Additionally, poultry organ meat needs to be cooked at a high temperature (reaching an internal temperature of 165F is advised) to minimize the risk of food-borne disease, such as salmonella, which is typical for poultry.
Does organ meat store toxins?
In short, no. Some people believe that consuming organs should be avoided, as they filter and process toxins. While some organs do have a filtering function (the liver and the kidneys, for example) they do not actually store the toxins. As far as toxins are concerned, they’re as safe as regular meat.
Brains should be consumed with caution, though, as they could transmit prion diseases. The risk is tiny, but unfortunately it still exists. If you’d like to try brain, make sure to buy it from a good source.
Look for cuts of organ meats that come from clean, organic sources. The animal should be grass-fed and pasture-raised, if possible. This will help eliminate exposure to toxins, inflammatory feed, and other substances that you don’t want to ingest.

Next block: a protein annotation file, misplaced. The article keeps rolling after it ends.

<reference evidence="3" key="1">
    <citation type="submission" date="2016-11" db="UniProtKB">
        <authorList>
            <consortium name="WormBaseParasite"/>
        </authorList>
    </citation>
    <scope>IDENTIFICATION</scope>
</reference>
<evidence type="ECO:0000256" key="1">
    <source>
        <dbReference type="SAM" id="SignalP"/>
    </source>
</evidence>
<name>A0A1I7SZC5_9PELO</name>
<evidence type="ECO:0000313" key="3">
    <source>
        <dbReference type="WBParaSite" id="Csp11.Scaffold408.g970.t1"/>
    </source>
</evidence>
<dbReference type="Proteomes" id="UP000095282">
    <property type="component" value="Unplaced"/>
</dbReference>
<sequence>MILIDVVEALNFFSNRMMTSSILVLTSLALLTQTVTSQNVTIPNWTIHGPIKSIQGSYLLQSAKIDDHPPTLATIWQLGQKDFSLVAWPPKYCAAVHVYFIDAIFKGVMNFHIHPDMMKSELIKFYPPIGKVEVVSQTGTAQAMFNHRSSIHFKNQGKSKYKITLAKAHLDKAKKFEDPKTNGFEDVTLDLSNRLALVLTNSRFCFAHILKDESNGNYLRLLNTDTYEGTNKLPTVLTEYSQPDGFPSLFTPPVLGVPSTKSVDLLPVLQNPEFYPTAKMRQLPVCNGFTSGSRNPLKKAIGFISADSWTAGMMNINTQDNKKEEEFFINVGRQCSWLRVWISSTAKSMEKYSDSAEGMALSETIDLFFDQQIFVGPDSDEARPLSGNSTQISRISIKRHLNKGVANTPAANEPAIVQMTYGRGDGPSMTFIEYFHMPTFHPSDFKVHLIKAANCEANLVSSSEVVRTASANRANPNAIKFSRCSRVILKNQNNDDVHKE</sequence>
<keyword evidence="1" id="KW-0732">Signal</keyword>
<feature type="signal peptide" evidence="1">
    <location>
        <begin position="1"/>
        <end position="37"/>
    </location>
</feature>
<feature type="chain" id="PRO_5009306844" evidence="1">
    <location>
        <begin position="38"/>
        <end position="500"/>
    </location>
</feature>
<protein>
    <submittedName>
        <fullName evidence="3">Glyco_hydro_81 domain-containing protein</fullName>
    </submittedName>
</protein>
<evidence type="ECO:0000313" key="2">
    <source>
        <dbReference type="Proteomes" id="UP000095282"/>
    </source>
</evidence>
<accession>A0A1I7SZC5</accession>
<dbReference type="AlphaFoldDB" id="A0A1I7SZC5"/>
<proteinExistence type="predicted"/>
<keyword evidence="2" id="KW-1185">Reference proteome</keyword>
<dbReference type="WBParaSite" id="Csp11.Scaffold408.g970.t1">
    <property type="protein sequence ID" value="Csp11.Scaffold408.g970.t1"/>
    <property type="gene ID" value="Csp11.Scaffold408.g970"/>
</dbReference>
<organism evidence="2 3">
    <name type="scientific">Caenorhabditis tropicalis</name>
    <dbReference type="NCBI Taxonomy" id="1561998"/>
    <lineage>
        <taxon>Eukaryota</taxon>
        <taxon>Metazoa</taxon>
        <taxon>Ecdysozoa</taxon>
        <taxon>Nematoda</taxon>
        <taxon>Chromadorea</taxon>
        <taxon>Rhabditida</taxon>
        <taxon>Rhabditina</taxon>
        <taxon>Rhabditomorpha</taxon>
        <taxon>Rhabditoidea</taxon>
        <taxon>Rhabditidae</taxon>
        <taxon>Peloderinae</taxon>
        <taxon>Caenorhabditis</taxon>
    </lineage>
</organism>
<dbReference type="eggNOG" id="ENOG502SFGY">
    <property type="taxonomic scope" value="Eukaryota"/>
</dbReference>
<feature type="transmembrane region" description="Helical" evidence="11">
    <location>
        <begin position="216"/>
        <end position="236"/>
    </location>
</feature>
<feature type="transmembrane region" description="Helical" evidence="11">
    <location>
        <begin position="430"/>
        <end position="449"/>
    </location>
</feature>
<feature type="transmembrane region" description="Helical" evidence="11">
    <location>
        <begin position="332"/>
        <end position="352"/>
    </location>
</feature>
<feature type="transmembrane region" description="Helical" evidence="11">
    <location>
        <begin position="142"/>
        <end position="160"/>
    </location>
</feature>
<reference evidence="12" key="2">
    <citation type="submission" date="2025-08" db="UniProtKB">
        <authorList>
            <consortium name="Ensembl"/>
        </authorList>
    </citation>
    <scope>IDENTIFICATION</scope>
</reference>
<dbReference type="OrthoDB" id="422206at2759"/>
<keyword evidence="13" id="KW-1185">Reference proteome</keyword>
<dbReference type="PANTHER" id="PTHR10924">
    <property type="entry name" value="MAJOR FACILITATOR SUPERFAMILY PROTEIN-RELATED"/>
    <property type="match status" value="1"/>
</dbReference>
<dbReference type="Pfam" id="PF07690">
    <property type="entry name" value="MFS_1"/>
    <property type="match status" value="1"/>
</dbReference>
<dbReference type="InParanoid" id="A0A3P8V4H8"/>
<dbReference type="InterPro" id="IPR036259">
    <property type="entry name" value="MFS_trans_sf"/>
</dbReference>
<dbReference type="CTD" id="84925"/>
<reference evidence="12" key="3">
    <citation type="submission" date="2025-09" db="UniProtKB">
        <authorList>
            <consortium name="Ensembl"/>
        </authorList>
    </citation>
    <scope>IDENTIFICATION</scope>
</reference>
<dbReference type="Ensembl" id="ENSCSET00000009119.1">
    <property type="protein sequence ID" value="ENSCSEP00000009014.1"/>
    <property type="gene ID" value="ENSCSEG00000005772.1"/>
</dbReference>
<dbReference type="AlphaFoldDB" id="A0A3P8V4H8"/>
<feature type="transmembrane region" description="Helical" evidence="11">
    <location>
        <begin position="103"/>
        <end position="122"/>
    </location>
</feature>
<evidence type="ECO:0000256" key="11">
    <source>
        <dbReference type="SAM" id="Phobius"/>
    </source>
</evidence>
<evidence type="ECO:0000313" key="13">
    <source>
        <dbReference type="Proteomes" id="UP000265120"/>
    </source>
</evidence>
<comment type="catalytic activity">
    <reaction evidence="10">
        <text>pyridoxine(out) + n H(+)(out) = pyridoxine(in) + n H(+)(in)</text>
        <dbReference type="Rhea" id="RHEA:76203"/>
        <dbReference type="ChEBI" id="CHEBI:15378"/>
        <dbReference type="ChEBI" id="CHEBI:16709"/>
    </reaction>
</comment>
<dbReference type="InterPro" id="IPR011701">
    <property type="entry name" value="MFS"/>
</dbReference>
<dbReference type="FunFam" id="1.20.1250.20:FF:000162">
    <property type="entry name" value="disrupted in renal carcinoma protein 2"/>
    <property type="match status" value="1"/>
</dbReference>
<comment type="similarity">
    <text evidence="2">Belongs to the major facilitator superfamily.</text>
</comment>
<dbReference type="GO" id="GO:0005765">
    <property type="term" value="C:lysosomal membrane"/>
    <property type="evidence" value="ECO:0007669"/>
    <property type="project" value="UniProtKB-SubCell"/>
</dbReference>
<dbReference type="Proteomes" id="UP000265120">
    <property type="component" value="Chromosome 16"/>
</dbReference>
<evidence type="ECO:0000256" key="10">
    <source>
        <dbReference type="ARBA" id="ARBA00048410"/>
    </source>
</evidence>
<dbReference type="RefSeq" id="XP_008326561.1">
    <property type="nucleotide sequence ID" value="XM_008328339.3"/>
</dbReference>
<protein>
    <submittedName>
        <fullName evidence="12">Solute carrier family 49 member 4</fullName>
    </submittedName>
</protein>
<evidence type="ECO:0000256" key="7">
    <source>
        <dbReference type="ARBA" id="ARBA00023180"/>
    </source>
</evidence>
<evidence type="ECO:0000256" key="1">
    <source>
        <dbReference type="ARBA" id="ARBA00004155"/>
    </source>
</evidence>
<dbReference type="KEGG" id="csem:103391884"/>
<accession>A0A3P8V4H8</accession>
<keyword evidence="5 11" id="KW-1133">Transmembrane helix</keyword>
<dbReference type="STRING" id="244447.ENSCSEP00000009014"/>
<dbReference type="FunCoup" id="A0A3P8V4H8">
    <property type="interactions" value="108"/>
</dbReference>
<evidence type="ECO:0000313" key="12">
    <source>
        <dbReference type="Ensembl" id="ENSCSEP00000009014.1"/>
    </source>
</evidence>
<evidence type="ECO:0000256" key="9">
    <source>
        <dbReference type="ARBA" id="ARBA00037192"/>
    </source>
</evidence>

If you would like to get the best possible quality of organ meat, we’d advise you to find a local farmer or to buy organic. This is not a must, though, and conventional organ meat will be extremely beneficial to your health. If you’d like to consume organ meat from younger animals, you can try finding veal offal instead of beef.
Organ meats are an excellent source of a multitude of minerals and vitamins, which are essential for your health and the proper functioning of your body. Instead of buying expensive multivitamins, try simply adding more organ meat to your diet – the benefits will be numerous.
Most types of offal are very keto-friendly, containing almost no carbs (or none at all). Others are a bit higher in carbs, such as liver and tongue, so they should be consumed in moderation. Your best bet for liver is to consume it once a week (due to its high vitamin A content), so you could definitely make place for it in your macros.
Do you have tips and recipes for cooking organ meats? What are your favorite types of offal?
Let us know in the comments below!